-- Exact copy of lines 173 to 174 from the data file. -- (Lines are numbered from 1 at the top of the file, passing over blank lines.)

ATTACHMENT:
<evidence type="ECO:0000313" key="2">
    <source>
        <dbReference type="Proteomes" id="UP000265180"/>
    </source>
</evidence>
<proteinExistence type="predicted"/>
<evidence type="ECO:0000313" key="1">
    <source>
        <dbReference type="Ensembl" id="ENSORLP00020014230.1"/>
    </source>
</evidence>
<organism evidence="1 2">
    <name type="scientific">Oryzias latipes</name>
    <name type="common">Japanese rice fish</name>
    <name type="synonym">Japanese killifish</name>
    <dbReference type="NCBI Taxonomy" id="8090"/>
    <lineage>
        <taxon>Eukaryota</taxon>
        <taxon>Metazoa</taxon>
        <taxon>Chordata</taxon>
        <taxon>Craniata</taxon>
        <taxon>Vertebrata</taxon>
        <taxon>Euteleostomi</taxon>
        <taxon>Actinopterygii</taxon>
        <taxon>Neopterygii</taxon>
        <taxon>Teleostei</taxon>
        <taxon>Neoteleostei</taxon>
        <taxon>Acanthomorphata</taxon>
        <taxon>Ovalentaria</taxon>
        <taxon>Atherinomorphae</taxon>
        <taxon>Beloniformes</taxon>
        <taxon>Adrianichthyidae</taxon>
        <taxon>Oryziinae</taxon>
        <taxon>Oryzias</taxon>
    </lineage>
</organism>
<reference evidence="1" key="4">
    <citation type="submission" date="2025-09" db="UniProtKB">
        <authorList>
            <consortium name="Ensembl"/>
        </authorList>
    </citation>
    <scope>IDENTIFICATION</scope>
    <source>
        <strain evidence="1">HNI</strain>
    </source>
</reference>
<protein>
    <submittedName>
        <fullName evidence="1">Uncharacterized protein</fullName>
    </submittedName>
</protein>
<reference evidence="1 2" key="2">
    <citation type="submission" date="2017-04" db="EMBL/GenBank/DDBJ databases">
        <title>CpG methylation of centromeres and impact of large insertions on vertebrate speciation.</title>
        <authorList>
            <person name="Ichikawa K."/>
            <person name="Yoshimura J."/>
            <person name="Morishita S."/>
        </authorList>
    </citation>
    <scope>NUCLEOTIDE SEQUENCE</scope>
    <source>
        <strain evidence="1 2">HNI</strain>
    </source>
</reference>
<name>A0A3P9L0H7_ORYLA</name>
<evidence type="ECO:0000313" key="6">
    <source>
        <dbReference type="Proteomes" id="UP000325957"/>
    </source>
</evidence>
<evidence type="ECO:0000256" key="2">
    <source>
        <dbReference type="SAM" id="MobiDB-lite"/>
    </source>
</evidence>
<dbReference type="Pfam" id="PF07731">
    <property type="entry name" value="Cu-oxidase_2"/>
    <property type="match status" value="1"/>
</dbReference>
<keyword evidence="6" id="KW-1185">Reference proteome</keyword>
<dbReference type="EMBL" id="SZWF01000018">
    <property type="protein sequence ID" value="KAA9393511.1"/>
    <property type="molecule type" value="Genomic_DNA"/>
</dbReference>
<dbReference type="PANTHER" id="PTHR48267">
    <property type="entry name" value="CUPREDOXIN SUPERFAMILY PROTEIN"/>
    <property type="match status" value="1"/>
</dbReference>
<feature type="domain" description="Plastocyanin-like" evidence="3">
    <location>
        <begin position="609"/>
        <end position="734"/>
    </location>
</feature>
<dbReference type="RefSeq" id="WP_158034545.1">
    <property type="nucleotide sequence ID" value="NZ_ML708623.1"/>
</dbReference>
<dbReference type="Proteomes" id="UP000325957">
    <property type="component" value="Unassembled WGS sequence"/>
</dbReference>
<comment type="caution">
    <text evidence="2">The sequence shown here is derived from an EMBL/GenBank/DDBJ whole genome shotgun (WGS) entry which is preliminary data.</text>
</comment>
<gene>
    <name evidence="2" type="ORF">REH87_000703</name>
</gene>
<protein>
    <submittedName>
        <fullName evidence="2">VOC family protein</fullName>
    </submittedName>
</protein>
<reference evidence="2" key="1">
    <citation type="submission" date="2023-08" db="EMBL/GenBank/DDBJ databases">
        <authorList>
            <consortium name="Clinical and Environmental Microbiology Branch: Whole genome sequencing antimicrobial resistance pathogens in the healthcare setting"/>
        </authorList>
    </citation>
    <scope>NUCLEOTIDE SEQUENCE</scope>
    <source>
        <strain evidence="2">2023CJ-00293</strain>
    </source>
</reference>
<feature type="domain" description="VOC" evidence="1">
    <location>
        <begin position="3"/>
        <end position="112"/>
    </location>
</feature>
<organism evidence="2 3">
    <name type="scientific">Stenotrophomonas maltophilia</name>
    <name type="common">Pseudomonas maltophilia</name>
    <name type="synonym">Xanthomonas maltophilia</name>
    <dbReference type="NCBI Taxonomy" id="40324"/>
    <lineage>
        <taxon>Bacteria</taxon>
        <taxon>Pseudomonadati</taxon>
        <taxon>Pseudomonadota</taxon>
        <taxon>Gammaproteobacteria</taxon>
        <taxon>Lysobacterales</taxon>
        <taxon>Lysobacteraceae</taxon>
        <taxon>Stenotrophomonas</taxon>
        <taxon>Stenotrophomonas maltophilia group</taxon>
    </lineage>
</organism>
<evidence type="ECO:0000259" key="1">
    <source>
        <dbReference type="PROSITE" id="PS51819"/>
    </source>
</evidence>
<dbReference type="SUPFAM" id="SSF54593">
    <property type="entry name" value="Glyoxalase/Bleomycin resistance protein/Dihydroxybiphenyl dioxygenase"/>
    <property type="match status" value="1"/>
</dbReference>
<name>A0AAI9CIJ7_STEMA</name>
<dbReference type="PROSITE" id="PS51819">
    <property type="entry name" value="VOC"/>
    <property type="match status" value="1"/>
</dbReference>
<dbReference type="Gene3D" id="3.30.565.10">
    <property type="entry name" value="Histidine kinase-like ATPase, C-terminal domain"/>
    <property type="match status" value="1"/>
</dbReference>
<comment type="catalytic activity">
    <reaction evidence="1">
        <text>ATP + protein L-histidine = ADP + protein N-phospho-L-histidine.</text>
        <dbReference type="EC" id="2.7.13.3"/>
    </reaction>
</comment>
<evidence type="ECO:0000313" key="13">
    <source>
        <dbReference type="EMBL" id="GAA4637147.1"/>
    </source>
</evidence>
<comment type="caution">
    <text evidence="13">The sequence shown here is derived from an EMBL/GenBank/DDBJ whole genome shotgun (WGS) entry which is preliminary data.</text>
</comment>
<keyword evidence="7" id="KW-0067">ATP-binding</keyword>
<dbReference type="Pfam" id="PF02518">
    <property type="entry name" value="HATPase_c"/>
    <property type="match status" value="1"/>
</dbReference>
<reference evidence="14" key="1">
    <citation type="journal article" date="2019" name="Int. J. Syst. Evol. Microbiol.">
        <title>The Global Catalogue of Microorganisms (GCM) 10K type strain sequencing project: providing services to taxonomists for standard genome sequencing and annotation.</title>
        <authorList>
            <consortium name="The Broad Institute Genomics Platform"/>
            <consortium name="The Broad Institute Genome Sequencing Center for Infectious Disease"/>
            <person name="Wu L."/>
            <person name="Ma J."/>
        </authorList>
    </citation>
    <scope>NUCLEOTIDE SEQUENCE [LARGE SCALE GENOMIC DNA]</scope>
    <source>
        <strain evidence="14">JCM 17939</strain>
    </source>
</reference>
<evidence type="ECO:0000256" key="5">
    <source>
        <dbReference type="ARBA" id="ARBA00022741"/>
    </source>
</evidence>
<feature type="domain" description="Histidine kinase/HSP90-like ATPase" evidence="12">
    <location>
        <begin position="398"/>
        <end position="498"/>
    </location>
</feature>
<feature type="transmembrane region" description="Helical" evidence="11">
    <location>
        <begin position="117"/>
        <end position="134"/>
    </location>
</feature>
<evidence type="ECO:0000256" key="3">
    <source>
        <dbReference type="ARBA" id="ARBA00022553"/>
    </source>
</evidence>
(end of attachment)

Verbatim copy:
        <dbReference type="EMBL" id="GAA4637147.1"/>
    </source>